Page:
Feb 10th, 2020 — Physics

What Type of Wave is Sound?

What type of wave is sound

So what type of wave is sound? Sound waves fall into three categories: longitudinal waves, mechanical waves, and pressure waves. Keep reading to find out what qualifies them as such. 

Longitudinal Sound Waves - A longitudinal wave is a wave in which the motion of the medium’s particles is parallel to the direction of the energy transport. If you push a slinky back and forth, the coils move in a parallel fashion (back and forth). Similarly, when a tuning fork is struck, the direction of the sound wave is parallel to the motion of the air particles. 

Mechanical Sound Waves - A sound wave moves through air by displacing air particles in a chain reaction. As one particle is displaced from its equilibrium position, it pushes or pulls on neighboring molecules, causing them to be displaced from their equilibrium. As particles continue to displace one another with mechanical vibrations, the disturbance is transported throughout the medium. These particle-to-particle, mechanical vibrations of sound conductance qualify sound waves as mechanical waves. Sound energy, or energy associated with the vibrations created by a vibrating source, requires a medium to travel, which makes sound energy a mechanical wave.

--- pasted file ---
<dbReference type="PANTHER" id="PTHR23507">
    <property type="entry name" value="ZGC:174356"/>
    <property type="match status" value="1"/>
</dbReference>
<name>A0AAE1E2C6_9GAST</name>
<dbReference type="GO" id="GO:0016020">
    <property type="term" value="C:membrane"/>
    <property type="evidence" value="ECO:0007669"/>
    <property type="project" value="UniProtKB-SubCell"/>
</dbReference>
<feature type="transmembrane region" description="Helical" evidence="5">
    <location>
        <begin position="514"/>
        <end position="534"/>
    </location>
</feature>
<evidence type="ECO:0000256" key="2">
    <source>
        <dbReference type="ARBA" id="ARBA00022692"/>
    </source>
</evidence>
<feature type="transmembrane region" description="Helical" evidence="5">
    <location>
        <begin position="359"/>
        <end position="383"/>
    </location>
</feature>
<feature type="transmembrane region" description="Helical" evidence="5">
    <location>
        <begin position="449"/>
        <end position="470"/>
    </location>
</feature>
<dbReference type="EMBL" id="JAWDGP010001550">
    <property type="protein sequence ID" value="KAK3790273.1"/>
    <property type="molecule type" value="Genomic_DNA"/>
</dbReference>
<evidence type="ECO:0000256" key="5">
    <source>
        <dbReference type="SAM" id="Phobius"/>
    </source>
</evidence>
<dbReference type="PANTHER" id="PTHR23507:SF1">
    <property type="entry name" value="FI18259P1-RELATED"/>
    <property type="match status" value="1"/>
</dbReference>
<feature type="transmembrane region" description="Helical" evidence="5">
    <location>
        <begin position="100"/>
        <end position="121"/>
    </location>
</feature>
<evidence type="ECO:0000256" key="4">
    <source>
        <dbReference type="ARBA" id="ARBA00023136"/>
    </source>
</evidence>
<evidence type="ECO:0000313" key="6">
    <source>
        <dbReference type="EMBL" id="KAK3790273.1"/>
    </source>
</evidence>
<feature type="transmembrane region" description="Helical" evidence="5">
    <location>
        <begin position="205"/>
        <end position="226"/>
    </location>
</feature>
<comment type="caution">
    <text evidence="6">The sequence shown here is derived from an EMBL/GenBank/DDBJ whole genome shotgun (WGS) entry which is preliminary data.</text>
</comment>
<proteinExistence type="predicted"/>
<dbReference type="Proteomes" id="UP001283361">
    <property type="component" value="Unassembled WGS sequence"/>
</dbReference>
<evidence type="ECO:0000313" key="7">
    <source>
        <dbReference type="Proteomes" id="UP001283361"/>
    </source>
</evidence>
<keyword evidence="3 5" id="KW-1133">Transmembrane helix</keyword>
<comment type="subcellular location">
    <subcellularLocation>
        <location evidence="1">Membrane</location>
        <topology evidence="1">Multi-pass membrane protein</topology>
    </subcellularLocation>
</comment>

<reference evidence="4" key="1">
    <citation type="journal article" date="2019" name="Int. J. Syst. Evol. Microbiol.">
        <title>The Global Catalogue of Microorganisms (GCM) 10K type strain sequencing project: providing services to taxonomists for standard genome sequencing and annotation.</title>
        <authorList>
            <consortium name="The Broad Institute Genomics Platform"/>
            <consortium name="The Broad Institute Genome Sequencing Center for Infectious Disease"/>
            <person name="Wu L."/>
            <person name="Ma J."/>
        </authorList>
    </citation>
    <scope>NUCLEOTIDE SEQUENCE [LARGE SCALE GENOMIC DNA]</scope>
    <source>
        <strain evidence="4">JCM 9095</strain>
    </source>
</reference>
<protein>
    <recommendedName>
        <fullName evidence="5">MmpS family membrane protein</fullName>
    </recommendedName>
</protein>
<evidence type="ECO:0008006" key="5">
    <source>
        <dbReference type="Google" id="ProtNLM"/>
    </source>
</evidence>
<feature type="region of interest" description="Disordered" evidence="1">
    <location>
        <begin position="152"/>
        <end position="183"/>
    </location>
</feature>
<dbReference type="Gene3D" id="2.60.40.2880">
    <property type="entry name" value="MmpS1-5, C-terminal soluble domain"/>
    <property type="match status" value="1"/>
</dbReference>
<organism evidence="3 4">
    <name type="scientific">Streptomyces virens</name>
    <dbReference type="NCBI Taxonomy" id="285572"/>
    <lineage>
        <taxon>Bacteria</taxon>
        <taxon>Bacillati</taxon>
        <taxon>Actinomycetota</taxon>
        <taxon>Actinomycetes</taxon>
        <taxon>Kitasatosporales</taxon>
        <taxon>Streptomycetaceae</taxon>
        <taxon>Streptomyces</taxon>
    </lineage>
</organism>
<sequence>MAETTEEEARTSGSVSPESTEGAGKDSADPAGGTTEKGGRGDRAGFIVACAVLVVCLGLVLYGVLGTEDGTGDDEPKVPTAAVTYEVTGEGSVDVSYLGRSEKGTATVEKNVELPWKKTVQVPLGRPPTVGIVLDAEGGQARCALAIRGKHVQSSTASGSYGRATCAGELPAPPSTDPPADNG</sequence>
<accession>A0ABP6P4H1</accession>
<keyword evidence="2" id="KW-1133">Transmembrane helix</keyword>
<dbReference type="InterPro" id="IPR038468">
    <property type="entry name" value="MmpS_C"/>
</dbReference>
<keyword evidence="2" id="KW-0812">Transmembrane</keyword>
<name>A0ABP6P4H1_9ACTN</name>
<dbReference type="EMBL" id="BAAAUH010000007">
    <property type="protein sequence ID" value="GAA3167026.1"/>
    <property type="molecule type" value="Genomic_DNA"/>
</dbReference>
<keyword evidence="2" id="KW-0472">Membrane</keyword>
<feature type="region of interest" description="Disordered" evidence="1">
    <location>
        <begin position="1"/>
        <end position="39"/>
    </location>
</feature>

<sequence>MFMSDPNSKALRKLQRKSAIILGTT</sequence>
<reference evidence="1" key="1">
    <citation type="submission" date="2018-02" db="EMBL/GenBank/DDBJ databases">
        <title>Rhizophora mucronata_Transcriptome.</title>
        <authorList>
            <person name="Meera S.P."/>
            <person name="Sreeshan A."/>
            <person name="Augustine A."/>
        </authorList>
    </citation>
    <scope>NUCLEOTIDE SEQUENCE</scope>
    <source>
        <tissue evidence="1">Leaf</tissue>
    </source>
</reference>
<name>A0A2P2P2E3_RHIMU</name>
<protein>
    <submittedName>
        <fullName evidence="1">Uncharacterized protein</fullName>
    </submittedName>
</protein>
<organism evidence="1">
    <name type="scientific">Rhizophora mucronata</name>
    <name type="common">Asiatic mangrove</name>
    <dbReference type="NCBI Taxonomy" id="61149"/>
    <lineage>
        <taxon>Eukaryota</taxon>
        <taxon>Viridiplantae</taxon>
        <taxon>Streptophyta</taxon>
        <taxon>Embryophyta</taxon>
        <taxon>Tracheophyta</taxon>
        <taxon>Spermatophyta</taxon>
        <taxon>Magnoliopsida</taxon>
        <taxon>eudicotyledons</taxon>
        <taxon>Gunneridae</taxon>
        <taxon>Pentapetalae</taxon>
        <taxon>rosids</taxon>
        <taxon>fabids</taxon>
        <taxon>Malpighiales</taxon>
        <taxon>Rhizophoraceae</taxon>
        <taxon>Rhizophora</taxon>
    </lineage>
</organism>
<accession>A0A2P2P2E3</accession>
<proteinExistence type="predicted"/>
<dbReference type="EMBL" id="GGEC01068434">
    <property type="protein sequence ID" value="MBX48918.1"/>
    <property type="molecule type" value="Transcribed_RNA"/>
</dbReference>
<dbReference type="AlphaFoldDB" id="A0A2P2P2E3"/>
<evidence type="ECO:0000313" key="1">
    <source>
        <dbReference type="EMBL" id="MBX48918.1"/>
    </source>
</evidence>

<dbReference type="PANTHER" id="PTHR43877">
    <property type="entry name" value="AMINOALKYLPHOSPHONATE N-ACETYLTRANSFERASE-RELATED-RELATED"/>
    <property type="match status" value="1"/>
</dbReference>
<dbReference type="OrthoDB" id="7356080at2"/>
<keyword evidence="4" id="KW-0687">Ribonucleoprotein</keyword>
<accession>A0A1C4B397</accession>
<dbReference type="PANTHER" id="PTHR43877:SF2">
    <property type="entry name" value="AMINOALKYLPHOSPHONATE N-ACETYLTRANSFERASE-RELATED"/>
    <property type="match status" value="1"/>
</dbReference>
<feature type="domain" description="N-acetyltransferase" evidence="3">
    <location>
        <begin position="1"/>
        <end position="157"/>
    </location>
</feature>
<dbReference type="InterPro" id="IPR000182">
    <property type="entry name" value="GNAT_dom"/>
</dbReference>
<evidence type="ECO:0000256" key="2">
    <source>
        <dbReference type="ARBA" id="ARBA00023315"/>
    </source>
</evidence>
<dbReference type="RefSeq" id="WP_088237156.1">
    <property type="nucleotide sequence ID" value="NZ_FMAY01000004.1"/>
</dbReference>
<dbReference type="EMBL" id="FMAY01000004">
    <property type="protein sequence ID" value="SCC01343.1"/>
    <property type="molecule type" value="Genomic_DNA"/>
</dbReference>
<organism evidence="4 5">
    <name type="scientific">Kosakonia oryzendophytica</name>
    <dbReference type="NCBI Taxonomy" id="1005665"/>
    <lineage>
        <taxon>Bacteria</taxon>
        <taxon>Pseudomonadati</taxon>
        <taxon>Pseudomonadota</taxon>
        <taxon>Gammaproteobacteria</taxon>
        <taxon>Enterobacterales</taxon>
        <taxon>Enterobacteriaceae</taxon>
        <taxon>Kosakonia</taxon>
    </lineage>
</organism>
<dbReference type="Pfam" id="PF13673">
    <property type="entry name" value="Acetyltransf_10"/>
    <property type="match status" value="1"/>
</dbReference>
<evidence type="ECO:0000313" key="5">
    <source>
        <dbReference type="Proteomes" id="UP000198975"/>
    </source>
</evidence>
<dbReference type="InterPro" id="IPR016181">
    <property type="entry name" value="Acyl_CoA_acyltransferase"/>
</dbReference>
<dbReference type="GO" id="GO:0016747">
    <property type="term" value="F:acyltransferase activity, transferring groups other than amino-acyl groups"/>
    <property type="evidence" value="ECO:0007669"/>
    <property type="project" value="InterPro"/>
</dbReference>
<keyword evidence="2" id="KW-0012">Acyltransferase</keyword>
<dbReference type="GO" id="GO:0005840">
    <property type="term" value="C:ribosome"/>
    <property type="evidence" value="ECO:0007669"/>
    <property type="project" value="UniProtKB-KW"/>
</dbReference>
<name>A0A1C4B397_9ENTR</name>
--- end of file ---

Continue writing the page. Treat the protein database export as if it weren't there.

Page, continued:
Pressure Sound Waves - Because sound waves consist of compressions and rarefactions, their regions fluctuate between low and high-pressure patterns. For this reason, sound waves are considered to be pressure waves. For example, as the human ear receives sound waves from the surrounding environment, it detects rarefactions as low-pressure periods and compressions as high-pressure periods. 

Transverse Waves - Transverse waves move with oscillations that are perpendicular to the direction of the wave. Sound waves are not transverse waves because their oscillations are parallel to the direction of the energy transport. Among the most common examples of transverse waves are ocean waves. A more tangible example can be demonstrated by wiggling one side of a string up and down, while the other end is anchored.

In many ways, sound waves are similar to light waves. They both originate from a definite source, and can be distributed or scattered using various means. Unlike light, sound waves can only travel through a medium, such as air, glass, or metal. This means there’s no sound in space!

Still a little confused? Explore our Sound Waves information guide or check out our other blog posts, "Is Sound Just Vibrations?" and "What is a Sound Wave in Physics?"


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